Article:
Travel Advice You Never Considered From Anthony Bourdain

When you're traveling 200+ days per year, you get pretty knowledgeable about the ins and outs of globetrotting. Anthony Bourdain, a certified master of "no reservations" travel, definitely fits this description! In an interview with Esquire, Bourdain laid out his travel methods — from reading material to restaurant choices, the renowned chef has a unique tip for every aspect of the travel experience. While all his travel advice is sound, here are some of the most unexpected bits of guidance for adventure-seekers.

  • Check your bags: "I hate the people struggling to cram their luggage in an overhead bin," says Bourdain of his fellow travelers, explaining why he checks his own baggage.
  • Choose fiction over guidebooks: The traveler suggests reading fiction set in your travel location in lieu of guidebooks, because: "Fiction is in many ways more useful than a guidebook, because it gives you those little details, a sense of the way a place smells, an emotional sense of the place."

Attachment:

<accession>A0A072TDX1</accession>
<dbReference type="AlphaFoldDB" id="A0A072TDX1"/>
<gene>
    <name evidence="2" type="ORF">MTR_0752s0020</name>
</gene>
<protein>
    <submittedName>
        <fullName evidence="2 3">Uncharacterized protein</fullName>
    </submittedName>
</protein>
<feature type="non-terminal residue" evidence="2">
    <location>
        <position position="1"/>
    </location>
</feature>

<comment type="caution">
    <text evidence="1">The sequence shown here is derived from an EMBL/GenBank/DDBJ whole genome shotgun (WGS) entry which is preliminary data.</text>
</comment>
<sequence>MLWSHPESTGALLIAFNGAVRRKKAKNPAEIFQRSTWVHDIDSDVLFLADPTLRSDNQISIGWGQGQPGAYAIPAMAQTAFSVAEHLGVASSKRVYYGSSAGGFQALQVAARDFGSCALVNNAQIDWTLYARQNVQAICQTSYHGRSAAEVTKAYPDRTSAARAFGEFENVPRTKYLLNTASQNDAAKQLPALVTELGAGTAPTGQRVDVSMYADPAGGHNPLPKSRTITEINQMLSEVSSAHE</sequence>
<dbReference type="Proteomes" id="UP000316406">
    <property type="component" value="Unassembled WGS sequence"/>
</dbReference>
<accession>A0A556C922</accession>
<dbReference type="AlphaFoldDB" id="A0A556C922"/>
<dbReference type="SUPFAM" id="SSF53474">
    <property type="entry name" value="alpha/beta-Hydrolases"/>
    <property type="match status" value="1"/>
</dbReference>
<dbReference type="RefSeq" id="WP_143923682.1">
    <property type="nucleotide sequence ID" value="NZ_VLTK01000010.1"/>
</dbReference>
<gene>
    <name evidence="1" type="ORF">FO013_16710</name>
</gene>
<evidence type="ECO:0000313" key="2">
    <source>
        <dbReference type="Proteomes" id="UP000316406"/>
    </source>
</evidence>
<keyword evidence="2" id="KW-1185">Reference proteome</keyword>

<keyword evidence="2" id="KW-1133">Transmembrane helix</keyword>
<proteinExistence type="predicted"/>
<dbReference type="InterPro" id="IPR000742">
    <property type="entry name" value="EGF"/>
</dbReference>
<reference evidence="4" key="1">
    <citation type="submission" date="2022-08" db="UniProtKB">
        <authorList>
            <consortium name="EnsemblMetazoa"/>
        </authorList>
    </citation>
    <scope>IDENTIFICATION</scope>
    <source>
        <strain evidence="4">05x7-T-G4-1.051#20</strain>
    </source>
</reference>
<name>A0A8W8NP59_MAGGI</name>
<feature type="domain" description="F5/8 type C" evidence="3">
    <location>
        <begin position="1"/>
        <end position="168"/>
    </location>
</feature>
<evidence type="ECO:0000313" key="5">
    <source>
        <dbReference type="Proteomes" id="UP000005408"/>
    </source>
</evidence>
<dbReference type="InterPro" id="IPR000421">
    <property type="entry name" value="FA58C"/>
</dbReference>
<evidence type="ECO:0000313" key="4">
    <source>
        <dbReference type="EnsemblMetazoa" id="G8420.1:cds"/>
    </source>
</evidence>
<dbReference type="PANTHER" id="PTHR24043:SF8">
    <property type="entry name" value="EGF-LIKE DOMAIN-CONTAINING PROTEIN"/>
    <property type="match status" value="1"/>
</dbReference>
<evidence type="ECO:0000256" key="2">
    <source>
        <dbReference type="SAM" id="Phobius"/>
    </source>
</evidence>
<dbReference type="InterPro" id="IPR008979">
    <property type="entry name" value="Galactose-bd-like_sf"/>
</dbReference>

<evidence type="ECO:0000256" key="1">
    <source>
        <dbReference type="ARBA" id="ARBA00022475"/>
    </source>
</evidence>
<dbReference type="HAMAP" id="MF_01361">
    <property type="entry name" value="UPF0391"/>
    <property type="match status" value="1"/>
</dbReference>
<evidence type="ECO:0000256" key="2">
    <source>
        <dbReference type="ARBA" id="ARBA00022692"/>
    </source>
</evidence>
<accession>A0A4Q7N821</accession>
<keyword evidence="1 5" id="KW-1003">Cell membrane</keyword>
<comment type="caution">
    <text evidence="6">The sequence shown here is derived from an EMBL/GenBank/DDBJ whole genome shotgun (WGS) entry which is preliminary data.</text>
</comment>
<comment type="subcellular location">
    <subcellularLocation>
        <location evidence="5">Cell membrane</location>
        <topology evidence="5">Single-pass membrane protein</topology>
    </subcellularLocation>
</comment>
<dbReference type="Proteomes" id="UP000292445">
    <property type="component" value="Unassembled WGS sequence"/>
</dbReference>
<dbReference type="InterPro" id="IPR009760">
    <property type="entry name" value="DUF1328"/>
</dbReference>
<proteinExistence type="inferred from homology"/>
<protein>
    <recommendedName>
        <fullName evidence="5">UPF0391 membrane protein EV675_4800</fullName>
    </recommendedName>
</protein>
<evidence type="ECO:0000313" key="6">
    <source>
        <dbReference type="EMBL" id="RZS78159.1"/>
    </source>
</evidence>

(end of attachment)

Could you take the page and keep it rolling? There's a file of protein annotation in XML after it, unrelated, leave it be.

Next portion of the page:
• Skip the airplane food: Since he's a great chef, it's not shocking that Bourdain suggests skipping your airplane meals. "Much better to show up in a new place and be hungry and eat at even a little street stall than arrive gassy and bloated, full, flatulent, hungover. So I just avoid airplane food. It's in no way helpful. "
  • Have market mornings: "When I'm in a city that's new to me, I try to go to the central market very early in my trip. I'll go at 6 a.m., when people are shopping for businesses. You get to see what people buy and really eat," says Bourdain.
  • Angry nerds give good tips: "The other great way to figure out where to eat in a new city is to provoke nerd fury online. Go to a number of foodie websites with discussion boards. Let's say you're going to Kuala Lumpur — just post on the Malaysia board that you recently returned and had the best rendang in the universe, and give the name of a place, and all these annoying foodies will bombard you with angry replies about how the place is bullsh*t, and give you a better place to go," recommends Bourdain to travelers seeking the best local eats.